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Muscles That Become Sore From Kickboxing

author image Michelle Dawn
Michelle Dawn has written professionally since 2005, covering a variety of topics over that time, the majority of that work focused on health and well-being. A Registered Holistic Nutritionist and Certified Yoga Instructor, she enjoys teaching others how to live their healthiest, happiest life.
Muscles That Become Sore From Kickboxing
A kickboxer kicking high on a heavy bag. Photo Credit: Ivan Grlic/Hemera/Getty Images

Kickboxing is a popular martial arts sport that is quite similar to regular boxing, only you use your legs instead of relying on punches to defeat your opponent. It's a great form of exercise and excellent for total-body strengthening. Although kickboxing works nearly all of the major muscle groups in your body, the triceps and biceps, deltoids, abdominal muscles, quads and back muscles are the muscles that are often most sore after a kickboxing workout.

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The Quadriceps get Involved

Although kickboxing works the calves and other muscles in the legs, it's the quadriceps muscles at the front of your thighs that get the biggest workout. Throwing knees and kicking are actions that target the quadriceps. The quads are often the sorest muscles after kickboxing because most of your power comes from your legs. Even when you're throwing punches or elbows you're using your legs, as that is the part of the body where power is generated.

Deltoids for Strength

The shoulders, namely the deltoid muscles that span across the front and top of the shoulders, play a big role when you're throwing punches. The shoulders are particularly important for arm endurance, and you may notice that you feel pain and fatigue in your shoulders before your arms after a session of kickboxing.

Abs and Core

The abdominal muscles are the primary muscles that make up the core of your body, and they are used in almost every action in the sport of kickboxing. When you jab, uppercut, dodge, kick or simply move around, your abs are in motion. Kickboxing works the frontal abdominal muscles in particular, the rectus abdominis muscle, which is actually made up of two identical parallel muscles and spans from the underside of your rib cage to just above the pelvic bone.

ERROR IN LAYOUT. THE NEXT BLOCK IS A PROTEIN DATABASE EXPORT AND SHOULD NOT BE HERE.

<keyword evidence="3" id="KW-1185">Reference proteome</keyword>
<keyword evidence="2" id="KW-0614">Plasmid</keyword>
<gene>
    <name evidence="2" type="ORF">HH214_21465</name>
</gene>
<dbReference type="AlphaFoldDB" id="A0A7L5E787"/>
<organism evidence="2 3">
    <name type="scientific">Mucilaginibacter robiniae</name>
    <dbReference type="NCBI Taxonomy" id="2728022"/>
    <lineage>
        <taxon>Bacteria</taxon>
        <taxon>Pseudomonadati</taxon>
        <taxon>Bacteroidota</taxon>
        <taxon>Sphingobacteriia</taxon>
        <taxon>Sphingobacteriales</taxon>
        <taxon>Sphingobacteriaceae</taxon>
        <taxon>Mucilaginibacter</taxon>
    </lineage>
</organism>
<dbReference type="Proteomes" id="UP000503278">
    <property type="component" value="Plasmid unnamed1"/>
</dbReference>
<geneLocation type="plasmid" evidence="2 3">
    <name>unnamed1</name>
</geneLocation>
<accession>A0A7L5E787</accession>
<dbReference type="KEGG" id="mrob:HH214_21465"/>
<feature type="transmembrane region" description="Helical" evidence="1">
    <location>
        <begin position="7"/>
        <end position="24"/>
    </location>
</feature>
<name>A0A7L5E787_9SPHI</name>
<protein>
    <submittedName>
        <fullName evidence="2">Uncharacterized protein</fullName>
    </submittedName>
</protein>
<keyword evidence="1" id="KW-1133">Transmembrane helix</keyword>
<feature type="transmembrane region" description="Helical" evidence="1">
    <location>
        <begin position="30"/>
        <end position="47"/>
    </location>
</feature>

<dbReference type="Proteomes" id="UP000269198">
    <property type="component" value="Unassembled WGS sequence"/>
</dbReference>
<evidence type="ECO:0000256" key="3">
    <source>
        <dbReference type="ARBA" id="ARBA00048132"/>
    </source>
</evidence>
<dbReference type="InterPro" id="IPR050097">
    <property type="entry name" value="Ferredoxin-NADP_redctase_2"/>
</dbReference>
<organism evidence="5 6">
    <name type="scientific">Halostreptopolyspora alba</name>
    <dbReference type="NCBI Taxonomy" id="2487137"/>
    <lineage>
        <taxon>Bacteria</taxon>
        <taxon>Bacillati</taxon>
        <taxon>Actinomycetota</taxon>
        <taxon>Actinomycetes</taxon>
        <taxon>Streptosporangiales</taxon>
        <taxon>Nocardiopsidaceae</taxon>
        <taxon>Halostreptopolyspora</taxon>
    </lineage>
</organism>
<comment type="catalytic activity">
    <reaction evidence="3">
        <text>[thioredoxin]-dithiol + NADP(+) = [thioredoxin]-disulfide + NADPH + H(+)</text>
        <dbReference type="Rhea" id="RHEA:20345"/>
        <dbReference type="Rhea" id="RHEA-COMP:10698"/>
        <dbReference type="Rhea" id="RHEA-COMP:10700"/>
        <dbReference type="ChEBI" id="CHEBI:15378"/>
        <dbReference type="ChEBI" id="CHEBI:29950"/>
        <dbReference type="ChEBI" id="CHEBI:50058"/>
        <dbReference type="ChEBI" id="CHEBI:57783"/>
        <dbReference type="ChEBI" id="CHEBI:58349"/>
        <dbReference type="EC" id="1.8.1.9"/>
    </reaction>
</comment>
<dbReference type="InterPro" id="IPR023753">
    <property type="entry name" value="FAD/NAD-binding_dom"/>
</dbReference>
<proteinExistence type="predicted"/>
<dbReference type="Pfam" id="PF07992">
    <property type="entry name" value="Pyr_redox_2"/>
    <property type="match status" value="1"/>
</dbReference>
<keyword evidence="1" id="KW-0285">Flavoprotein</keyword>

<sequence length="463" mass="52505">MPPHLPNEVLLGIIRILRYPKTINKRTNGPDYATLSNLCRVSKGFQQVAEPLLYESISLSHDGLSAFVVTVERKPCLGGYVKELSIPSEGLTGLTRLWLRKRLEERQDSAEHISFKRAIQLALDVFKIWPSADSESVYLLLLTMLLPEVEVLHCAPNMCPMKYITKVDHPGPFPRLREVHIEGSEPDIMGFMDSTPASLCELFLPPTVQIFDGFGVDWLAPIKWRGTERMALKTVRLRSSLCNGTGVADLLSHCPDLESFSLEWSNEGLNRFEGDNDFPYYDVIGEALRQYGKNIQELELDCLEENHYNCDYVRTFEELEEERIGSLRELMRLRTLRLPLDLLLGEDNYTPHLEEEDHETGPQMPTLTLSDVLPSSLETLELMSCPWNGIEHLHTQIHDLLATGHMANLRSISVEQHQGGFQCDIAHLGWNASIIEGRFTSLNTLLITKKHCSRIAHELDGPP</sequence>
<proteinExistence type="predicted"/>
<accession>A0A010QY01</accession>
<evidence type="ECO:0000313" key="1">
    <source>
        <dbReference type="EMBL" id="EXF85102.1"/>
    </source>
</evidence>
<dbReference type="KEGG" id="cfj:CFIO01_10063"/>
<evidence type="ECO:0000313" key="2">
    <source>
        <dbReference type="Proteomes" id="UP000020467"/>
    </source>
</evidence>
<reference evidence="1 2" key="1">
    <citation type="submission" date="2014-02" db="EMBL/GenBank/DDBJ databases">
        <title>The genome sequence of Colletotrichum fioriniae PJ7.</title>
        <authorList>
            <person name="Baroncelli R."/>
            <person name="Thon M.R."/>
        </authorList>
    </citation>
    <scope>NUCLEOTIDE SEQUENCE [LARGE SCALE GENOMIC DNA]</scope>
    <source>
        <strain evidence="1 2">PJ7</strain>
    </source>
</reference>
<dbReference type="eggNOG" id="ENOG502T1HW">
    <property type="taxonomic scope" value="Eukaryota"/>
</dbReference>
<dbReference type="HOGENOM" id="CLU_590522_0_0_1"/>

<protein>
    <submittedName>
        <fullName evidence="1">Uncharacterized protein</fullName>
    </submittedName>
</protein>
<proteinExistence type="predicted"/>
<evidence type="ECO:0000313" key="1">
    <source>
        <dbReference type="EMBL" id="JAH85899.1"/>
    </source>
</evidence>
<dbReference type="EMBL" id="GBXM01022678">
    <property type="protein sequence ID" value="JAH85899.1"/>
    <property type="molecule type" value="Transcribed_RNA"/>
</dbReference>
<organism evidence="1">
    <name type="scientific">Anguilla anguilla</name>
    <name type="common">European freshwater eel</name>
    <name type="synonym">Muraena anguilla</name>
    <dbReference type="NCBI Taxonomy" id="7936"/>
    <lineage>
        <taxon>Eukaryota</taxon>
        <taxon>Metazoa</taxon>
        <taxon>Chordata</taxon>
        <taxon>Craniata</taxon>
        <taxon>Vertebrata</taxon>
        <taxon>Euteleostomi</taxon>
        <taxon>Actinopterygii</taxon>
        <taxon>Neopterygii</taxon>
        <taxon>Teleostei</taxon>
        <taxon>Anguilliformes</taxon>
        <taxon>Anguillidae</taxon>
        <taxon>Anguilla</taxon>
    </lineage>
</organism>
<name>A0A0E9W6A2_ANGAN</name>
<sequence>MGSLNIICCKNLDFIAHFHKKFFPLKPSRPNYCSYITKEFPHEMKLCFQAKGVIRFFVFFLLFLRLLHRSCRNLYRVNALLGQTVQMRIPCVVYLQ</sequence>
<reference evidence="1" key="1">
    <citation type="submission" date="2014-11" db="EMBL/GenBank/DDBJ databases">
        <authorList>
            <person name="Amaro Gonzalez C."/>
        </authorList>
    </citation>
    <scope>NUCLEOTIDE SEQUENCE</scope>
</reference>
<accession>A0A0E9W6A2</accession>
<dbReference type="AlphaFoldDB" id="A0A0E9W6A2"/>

Arms for Punching

Even though the legs are a big part of kickboxing, punching is one of the most commonly relied on actions; your arm muscles play a major role here too. Your tricep and bicep muscles are utilized for punching and throwing elbows. The triceps are for speed of straight punches, while your biceps get a workout when you're jabbing or throwing uppercuts. You need fast, powerful arms for kickboxing, and you will definitely be feeling the effects in your arms. The wrist extensor and wrist flexor muscles are also heavily relied on in this sport.

Don't Forget About the Back

Even your back gets worked out during a kickboxing session. When you punch, your back plays a significant role and it's the muscles in your back that help with punch recovery, a term used to refer to how quickly you can pull your hand back after you throw a punch. The latissimus dorsi muscles, which are the largest of your upper back, are utilized most in kickboxing because of the constant punch recovery.

Stretching to Save you From Soreness

Muscles often feel sore after a workout because of the microscopic tears experienced during exercise. These tears, which are then repaired by your body, are what help your muscles grow in size and strength. Although you still may feel a bit tender, stretching before and after your workout is a great way to prevent sore, stiff muscles. Dynamic stretches are best for before your workout, helping to warm up your muscles, while static stretches work best afterward.

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